Against the backdrop of the ongoing debate, spread across various traditions and disciplines, around the concept of the Commons, Paweł Mościcki proposes his reading of the two possible areas where this concept could be fruitfully used. In order to do it, he has to refer to the old, and somewhat forgotten philosophical discussions around common intellect, a notion promoted by Averroes, then strongly criticized by Thomas of Aquinas and systematically obliterated by Christian tradition throughout the centuries. In fact, this thought tended to reappear time and again in various forms and places creating a sort of hidden tradition within modern philosophy. In recent years, the authors such as Emanuele Coccia or Jean-Baptiste Brenet (and to some extent Giorgio Agamben) have been trying to reclaim the actuality of Averroes for the contemporary thought.
The crucial element of the rehabilitation of the traditionally ridiculed idea of the common intellect was the concept of the image, which rearranged completely the understanding, the stake and usefulness of Averroes’ arguments. In effect, the image as a transitory object between the singular and the common could also be understood as a tool for the redefinition of the concept of time. If we share images as those special elements that connect us to each other and with each other, then perhaps by the same token we are able to share time within and through images. As art theory and anthropology of images show us, what is at stake in images is always the idea of temporality. In this case, those two experiences – of sharing time and sharing images – could also bring something new to the table when it comes to discussing the idea of the Commons.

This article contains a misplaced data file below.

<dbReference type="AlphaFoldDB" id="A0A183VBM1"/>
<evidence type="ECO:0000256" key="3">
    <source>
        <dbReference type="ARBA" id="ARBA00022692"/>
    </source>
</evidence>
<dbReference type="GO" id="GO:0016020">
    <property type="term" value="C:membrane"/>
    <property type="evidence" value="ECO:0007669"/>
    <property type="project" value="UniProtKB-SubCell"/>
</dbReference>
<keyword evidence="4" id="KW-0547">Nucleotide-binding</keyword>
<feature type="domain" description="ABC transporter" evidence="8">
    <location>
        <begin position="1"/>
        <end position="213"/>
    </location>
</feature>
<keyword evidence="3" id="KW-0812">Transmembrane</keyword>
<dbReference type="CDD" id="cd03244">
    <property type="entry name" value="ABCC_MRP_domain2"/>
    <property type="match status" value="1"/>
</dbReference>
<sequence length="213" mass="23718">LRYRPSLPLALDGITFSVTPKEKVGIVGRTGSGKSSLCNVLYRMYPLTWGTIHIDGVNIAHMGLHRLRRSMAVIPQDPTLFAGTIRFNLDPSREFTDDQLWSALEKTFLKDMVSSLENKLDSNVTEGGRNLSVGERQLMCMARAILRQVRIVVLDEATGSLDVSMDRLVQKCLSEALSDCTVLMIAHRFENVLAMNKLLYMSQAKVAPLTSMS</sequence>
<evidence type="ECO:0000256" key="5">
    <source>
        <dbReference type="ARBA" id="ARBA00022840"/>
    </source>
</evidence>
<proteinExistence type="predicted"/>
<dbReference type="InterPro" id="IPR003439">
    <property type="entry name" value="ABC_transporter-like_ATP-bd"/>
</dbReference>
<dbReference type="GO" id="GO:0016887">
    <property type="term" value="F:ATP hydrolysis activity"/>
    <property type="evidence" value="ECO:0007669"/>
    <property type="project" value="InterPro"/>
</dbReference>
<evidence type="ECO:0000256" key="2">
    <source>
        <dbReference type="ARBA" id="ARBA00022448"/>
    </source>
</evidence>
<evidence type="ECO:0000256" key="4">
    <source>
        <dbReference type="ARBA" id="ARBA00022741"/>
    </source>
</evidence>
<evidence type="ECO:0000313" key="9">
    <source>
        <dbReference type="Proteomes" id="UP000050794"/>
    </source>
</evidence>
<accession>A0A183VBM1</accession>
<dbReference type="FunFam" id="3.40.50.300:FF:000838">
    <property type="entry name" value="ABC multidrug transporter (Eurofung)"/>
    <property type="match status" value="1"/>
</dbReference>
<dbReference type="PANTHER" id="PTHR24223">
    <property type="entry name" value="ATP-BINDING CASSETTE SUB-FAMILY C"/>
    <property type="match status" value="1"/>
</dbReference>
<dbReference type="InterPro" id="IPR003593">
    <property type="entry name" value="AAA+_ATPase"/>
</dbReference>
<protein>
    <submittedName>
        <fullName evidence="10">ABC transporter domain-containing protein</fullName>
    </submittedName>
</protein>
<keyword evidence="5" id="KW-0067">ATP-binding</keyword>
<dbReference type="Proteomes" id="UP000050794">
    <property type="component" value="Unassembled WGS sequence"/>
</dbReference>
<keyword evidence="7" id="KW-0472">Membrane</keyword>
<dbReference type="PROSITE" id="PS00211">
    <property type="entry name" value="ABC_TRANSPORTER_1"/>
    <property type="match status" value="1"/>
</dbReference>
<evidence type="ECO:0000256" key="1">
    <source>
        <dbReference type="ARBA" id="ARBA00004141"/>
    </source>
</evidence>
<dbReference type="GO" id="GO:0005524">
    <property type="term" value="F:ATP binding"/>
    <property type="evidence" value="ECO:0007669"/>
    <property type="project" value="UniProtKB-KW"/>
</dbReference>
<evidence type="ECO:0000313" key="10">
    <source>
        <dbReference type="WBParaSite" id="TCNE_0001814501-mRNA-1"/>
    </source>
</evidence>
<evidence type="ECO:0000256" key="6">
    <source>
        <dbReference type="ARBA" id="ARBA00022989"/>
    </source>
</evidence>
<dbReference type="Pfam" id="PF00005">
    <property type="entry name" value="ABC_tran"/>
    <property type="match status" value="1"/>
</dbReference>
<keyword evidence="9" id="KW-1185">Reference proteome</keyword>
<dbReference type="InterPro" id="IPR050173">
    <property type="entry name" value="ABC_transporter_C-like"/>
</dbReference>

The lecture «Sharing Image, Sharing Time» by Paweł Mościcki took place on 15 November 2019 at the symposium «Crisis and Communitas» in Migros Museum für Gegenwartskunst, Zurich. With an Introduction by Sandra Biberstein.
Paweł Mościcki is a philosopher, essaist, translator and professor at the Institute of Literary Research in Warsaw (Polish Academy of Science). He is the editor of the online academic journal «View. Theories and Practices of Visual Culture» (pismowidok.org). He is also the author of the following books: Politics of Theater. Essays on Engaging Art (2008), Godard. Arcades Project (2010), The Idea of Potentiality. The Possibility of Philosophy According to Giorgio Agamben (2013), We Also Have Our Past. Guy Debord and History as a Battlefield (2015). Photo-constellations. On Marek Piasecki (2016), Snapshots from the Tradition of the Oppressed (2017), Chaplin. The Prevision of the Present (2017), Lessons of Football (2019). In 2016, he created an online Refugee Atlas (refugeeatlas.com) inspired by Aby Warburg’s Bilderatlas Mnemosyne.